As one of the most venerable baseball publications celebrates the publication of its 100th issue, 100 Years of Who’s Who in Baseball
collects a century's worth of the annual's iconic covers in full color along with corresponding essays explaining why each player rated the cover and what was going on in baseball at the time. A must-have book of baseball nostalgia for fans of the American Pastime.
The start of the baseball season brings with it a host of annual traditions and reminders, and one of the most beloved—the annual Who’s Who in Baseball—arrives on newsstands across the country every Spring Training. The 2015 season marks 100 years of Who’s Who delivering year-by-year stats to generations of baseball fans to quickly and easily track a player’s performance from the minors to the majors. And while Who’s Who is trusted as an authoritative source of baseball statistics and has been used by generations of club executives, broadcasters, journalists, and fans—it’s the publication’s cover subject that each year generates as much hot-stove speculation and buzz as off-season rumors of trades, firings, and pitching rotations.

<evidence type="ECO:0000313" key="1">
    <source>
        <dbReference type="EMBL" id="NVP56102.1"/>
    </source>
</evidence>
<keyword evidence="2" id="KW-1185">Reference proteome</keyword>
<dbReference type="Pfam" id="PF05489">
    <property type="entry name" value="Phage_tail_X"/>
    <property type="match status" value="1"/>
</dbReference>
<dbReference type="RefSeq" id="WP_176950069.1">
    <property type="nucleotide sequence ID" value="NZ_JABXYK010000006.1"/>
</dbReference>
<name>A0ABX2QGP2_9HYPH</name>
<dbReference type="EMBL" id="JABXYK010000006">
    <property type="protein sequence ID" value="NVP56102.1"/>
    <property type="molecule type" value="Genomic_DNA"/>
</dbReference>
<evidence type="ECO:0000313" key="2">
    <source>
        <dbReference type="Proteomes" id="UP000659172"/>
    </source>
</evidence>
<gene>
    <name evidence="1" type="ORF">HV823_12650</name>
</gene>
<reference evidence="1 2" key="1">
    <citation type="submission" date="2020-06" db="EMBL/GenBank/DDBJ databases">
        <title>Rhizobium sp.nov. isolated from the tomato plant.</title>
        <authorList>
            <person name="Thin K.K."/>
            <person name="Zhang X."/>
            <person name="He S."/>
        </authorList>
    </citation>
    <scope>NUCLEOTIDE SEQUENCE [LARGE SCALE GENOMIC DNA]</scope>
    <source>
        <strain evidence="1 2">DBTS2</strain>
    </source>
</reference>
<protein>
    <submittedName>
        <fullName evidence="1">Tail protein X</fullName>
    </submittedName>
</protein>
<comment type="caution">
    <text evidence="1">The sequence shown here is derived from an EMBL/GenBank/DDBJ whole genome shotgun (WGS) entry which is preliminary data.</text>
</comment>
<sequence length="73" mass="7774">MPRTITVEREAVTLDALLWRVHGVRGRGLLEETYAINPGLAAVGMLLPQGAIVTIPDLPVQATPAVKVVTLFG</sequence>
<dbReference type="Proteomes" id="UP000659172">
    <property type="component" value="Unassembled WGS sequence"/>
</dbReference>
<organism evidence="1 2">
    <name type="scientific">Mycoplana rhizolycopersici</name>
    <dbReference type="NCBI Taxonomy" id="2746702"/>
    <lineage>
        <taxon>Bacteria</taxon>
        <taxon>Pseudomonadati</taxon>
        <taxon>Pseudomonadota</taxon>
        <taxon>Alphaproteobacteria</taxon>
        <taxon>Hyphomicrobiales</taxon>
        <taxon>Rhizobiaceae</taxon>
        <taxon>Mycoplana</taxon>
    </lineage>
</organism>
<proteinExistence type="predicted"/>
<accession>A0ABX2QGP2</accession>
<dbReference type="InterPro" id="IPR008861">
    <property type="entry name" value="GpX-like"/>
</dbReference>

In partnership with Who’s Who in Baseball, this celebratory book features each of the annual's 100 iconic covers in full color along with an account of why the player rated the cover and what was going on in baseball at the time. From baseball’s deadball era to the dawn of “replay review,” this collection offers a gorgeously illustrated history of the game.
Who's Who in Baseball traces its origins back to its being a spin-off of the popular Baseball Magazine deep in baseball’s dead ball era. The first issue appeared in 1912, and the second issue appeared in 1916, with Ty Cobb on the cover. The publication has come out each spring since. Harris Publications, Inc. (through its division, Who’s Who in Baseball Magazine Co.,) has published the book since 1956. The basic cover-design format of red cover background and black type has been used since the 1940s, and the look of this great publication is so recognizable to readers that the editors feel comfortable covering up most of the word BASEBALL in the logo.